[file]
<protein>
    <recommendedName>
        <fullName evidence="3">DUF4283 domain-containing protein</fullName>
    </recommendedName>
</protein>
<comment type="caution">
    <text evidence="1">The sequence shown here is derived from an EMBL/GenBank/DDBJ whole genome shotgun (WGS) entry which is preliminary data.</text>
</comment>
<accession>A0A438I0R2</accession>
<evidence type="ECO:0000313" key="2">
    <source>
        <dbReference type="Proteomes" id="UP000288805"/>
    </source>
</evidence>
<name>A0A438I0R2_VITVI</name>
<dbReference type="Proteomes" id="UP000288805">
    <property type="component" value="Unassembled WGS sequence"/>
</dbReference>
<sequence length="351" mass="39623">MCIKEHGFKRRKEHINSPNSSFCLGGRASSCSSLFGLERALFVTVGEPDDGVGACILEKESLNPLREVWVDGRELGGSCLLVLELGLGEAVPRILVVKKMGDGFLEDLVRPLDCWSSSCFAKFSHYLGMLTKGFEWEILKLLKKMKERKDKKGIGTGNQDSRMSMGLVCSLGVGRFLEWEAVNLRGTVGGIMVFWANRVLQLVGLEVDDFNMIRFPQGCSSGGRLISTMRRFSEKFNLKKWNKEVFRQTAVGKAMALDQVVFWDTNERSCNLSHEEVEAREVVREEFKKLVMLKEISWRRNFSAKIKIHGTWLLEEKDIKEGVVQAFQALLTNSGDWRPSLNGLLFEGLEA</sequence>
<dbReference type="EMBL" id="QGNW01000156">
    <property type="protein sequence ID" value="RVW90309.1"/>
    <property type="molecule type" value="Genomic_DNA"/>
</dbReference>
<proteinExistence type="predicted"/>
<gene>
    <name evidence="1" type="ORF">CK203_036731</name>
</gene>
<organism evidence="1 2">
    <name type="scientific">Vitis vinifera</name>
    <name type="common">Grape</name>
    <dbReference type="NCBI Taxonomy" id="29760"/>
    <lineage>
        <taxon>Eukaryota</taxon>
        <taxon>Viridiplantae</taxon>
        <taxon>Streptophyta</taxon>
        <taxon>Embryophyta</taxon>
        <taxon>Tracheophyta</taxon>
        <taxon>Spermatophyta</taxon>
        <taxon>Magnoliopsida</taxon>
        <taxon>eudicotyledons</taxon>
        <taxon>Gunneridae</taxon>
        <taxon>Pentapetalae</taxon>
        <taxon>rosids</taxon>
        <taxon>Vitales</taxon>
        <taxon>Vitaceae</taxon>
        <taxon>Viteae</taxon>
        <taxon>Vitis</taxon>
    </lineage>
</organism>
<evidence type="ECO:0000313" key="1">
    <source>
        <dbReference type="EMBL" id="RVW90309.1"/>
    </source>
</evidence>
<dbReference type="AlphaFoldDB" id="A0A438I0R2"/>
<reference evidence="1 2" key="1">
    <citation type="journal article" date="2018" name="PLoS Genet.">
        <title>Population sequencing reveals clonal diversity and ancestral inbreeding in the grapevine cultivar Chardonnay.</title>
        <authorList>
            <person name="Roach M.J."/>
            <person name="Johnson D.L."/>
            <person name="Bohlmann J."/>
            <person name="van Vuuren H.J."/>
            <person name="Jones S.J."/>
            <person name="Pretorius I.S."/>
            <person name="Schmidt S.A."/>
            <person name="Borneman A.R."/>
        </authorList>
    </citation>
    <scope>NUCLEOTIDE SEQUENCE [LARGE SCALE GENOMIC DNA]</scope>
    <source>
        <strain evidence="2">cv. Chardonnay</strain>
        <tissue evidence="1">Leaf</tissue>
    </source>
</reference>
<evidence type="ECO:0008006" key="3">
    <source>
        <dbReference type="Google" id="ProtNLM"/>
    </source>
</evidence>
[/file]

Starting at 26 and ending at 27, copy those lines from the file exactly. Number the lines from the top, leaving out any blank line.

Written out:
    <name evidence="1" type="ORF">CK203_036731</name>
</gene>